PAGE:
On Monday, the Mind the Store campaign released their second annual review of retailer action on toxic chemicals: Who’s Minding the Store? – A Report Card on Retailer Actions to Eliminate Toxic Chemicals. The report card evaluates 30 retailers across a variety of product sectors, including cosmetics, electronics, baby products, and grocery. How are retailers doing? Let’s take a closer look.
The retailer report card evaluates retailers across 14 categories of action, including transparency, accountability, and safer alternatives. These scores are then rolled up into an overall final letter grade. Mind the Store starts with publicly available information (e.g., websites and corporate sustainability policies), shares the preliminary score and report with retailers, allowing them to provide additional information, and then updates the scores as needed. The full methodology is shared online. Mind the Store graded 30 retailers this year, which includes 19 retailers that have been graded for the first time. Apple, Walmart, and CVS (tied with Ikea) took the top spots, scoring B+ or higher. While some retailers scored well, and even improved their scores from last year, the majority of retailers received a D or F grade. In fact, the average grade across all retailers evaluated was a D+. This is particularly disappointing for retailers that focus on products for infants and young children, who are more vulnerable to the health impacts of toxic chemicals in products.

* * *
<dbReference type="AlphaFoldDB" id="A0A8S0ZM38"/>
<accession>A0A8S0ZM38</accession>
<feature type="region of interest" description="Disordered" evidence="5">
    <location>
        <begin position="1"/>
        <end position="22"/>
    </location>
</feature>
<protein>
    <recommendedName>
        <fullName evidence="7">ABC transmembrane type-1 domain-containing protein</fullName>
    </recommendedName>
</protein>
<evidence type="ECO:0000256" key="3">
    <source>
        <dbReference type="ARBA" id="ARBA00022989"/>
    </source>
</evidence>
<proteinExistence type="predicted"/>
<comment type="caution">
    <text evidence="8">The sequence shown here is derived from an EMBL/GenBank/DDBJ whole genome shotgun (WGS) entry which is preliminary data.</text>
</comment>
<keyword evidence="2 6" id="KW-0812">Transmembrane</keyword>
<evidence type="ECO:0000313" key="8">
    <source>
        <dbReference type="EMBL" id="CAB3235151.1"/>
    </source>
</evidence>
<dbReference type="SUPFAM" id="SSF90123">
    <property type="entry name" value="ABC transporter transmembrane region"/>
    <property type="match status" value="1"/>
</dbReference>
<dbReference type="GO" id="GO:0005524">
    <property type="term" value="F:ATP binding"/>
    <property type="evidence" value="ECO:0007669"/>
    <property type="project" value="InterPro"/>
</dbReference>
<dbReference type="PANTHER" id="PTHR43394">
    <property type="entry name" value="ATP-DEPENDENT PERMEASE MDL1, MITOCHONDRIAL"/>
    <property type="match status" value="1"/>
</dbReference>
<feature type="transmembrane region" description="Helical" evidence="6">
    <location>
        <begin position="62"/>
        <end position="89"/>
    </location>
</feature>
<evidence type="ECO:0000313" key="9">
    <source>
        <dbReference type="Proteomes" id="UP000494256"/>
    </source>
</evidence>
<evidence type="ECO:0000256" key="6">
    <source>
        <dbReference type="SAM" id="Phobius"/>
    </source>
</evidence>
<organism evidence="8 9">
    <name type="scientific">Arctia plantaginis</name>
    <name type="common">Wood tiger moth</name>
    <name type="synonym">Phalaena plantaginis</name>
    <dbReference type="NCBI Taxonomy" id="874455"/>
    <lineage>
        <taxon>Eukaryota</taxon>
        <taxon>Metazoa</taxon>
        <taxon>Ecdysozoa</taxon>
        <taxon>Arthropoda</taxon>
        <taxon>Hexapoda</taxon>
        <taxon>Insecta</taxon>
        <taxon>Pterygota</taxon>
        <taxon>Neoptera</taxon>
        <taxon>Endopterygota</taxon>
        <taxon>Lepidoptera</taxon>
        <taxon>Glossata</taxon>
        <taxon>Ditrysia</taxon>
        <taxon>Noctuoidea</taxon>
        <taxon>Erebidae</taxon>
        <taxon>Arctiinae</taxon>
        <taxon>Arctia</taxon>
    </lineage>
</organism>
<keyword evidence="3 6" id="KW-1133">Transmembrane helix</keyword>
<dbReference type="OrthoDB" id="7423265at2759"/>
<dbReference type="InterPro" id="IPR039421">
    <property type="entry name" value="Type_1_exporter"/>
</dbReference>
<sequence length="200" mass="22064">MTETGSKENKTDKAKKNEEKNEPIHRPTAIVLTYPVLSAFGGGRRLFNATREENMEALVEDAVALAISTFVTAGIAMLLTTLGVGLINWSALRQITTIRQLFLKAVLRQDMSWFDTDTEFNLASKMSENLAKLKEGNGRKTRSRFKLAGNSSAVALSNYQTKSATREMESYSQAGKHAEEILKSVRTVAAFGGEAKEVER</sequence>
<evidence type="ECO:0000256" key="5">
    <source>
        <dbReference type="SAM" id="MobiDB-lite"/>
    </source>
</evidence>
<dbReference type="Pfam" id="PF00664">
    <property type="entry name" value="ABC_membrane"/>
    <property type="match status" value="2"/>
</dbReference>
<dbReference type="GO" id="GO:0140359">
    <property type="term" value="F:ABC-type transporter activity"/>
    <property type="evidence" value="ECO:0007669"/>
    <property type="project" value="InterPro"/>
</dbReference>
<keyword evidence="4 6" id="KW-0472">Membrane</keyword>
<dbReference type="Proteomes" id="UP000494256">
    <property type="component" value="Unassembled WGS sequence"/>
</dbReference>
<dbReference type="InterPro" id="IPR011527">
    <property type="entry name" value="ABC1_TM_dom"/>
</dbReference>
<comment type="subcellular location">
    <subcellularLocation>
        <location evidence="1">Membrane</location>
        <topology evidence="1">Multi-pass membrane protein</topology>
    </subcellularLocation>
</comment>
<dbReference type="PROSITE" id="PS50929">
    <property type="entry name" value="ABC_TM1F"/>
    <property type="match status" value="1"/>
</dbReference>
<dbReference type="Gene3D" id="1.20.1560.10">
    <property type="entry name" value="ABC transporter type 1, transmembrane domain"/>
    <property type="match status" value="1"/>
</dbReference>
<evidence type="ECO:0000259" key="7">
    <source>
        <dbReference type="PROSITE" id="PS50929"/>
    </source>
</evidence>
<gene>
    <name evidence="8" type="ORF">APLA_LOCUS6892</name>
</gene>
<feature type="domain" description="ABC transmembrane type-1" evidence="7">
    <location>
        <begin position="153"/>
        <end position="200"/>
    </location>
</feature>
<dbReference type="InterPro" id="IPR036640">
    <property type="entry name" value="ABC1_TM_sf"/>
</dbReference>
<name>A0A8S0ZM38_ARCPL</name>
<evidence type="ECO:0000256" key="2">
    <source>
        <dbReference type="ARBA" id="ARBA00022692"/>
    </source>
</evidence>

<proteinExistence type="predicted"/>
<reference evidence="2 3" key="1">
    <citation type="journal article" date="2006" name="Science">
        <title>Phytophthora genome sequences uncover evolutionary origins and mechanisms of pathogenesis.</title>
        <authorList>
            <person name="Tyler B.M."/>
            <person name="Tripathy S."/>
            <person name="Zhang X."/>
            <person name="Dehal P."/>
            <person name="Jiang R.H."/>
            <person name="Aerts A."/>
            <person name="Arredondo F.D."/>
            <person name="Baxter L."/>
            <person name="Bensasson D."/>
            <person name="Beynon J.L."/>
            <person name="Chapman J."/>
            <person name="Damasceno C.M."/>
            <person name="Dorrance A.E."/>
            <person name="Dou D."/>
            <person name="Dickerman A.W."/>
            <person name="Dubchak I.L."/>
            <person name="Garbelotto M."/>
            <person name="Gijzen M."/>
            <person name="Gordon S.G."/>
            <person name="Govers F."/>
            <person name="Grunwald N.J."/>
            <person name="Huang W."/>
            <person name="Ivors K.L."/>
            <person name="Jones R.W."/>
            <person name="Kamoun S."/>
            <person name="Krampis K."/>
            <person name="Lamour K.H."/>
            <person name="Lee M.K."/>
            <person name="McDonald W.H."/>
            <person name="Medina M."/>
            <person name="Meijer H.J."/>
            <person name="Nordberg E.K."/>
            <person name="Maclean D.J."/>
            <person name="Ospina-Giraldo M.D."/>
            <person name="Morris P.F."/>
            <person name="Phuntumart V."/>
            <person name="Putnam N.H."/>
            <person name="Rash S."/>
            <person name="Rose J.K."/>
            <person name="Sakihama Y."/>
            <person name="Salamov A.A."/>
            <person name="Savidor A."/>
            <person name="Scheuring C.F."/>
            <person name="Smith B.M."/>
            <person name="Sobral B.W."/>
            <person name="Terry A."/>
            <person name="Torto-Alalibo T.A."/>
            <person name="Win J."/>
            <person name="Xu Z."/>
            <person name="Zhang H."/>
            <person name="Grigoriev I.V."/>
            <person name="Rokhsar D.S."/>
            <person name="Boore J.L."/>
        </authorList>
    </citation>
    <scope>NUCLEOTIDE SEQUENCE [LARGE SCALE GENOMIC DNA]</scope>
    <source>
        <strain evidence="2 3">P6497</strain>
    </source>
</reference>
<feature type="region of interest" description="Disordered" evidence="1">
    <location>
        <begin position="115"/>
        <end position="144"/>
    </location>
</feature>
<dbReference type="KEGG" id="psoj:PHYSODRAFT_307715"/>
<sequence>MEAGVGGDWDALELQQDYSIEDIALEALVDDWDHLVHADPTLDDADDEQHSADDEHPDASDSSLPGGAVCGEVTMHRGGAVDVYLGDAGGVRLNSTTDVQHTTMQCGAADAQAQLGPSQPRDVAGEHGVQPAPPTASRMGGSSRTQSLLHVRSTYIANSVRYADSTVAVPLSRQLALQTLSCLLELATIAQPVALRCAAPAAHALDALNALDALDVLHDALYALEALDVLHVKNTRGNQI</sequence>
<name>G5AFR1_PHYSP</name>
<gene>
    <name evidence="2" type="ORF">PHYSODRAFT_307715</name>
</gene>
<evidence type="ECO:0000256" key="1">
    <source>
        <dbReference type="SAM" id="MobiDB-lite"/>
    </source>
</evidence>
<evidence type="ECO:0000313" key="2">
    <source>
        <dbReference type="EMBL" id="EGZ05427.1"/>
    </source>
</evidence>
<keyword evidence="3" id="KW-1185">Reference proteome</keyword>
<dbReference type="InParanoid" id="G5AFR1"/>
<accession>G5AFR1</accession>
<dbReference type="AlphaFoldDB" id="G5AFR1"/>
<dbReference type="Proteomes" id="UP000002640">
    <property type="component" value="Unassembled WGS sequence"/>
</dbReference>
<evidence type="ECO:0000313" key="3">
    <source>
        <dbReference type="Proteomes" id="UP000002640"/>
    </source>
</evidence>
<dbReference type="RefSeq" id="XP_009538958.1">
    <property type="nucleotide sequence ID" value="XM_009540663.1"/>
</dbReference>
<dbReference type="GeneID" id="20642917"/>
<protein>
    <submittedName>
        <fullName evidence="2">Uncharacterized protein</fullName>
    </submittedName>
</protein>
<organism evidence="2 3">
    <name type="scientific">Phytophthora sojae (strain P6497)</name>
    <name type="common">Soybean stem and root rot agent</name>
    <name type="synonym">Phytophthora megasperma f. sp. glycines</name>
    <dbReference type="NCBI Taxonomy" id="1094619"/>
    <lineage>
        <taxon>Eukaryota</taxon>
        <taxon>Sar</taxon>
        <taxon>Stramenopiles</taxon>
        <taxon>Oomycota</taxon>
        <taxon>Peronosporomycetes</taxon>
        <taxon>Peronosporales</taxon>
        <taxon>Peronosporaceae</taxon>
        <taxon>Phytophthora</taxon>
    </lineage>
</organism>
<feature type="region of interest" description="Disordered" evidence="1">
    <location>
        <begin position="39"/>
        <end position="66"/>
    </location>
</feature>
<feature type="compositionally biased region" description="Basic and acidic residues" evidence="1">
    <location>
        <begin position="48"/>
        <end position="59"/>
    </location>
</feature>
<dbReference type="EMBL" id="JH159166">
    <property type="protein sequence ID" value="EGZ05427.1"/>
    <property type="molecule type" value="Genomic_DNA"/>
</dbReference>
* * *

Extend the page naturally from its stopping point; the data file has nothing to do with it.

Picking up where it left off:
[Tweet “New retailer ranking shows a major divide in leaders and laggards. EDF’s 5 Pillars of Leadership and Model Policies can help. #MindtheStore”]
What sets the leaders apart?
The top retailers publish public chemicals policies and goals and allocate dedicated staff to ensure success. Notably, these retailers also go beyond regulatory requirements when restricting or eliminating chemicals of concern from products on their shelves. For example, Ikea has a “Beyond Restricted Substances List” of chemicals that are prohibited from their products that goes well beyond any legal requirements. Transparency is also important to the leading retailers. For instance, Apple and Walmart publicly share their progress in eliminating chemicals of concern on an annual basis. Furthermore, these top retailers continue to raise the bar on safer chemicals policies, regularly expanding the commitments within their policies. It’s promising to see extensive chemical policies across a variety of retail sectors and real action behind these policies.
How can other retailers improve?
Institutional Commitment is the first of our 5 Pillars of Leadership for safer chemicals in the marketplace for a reason: it sets the foundation on which all other action is based. Among the top-performing retailers, we see commitments cemented in written chemicals policies. Without this written (and publicly-available) policy it is hard to make any substantial progress in making and selling safer products. For those retailers that need help getting started on this step, EDF has outlined the key features of strong chemicals policies and developed two easy to follow templates for particular retailer segments: a Model Chemicals Policy for Retailers of Formulated Products and a Model Food Additives Policy for Grocers.
Consumers deserve to feel like they can trust the chemicals and ingredients in their products, whether food, electronics, or toys. We applaud the retailers that have stepped up to the plate, and hope that efforts like the Mind the Store report make it clear where more action is needed.
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